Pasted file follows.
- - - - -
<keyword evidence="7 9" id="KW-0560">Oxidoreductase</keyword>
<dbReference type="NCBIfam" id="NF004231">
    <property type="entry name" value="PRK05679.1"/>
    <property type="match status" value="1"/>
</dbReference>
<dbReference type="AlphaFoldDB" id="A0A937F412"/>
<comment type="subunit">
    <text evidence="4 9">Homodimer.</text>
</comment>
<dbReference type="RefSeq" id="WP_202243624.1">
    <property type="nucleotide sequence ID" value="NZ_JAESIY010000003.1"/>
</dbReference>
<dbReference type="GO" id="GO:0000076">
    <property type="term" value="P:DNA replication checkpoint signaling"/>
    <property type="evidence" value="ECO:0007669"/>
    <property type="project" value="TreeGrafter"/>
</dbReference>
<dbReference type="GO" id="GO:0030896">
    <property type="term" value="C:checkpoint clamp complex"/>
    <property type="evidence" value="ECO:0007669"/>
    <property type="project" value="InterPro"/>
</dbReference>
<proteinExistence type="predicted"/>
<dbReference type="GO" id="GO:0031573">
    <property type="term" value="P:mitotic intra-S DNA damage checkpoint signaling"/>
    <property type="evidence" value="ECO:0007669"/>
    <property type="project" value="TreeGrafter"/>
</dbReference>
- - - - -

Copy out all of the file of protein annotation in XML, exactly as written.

<keyword evidence="7 9" id="KW-0560">Oxidoreductase</keyword>
<dbReference type="NCBIfam" id="NF004231">
    <property type="entry name" value="PRK05679.1"/>
    <property type="match status" value="1"/>
</dbReference>
<dbReference type="AlphaFoldDB" id="A0A937F412"/>
<comment type="subunit">
    <text evidence="4 9">Homodimer.</text>
</comment>
<dbReference type="RefSeq" id="WP_202243624.1">
    <property type="nucleotide sequence ID" value="NZ_JAESIY010000003.1"/>
</dbReference>
<dbReference type="GO" id="GO:0000076">
    <property type="term" value="P:DNA replication checkpoint signaling"/>
    <property type="evidence" value="ECO:0007669"/>
    <property type="project" value="TreeGrafter"/>
</dbReference>
<dbReference type="GO" id="GO:0030896">
    <property type="term" value="C:checkpoint clamp complex"/>
    <property type="evidence" value="ECO:0007669"/>
    <property type="project" value="InterPro"/>
</dbReference>
<proteinExistence type="predicted"/>
<dbReference type="GO" id="GO:0031573">
    <property type="term" value="P:mitotic intra-S DNA damage checkpoint signaling"/>
    <property type="evidence" value="ECO:0007669"/>
    <property type="project" value="TreeGrafter"/>
</dbReference>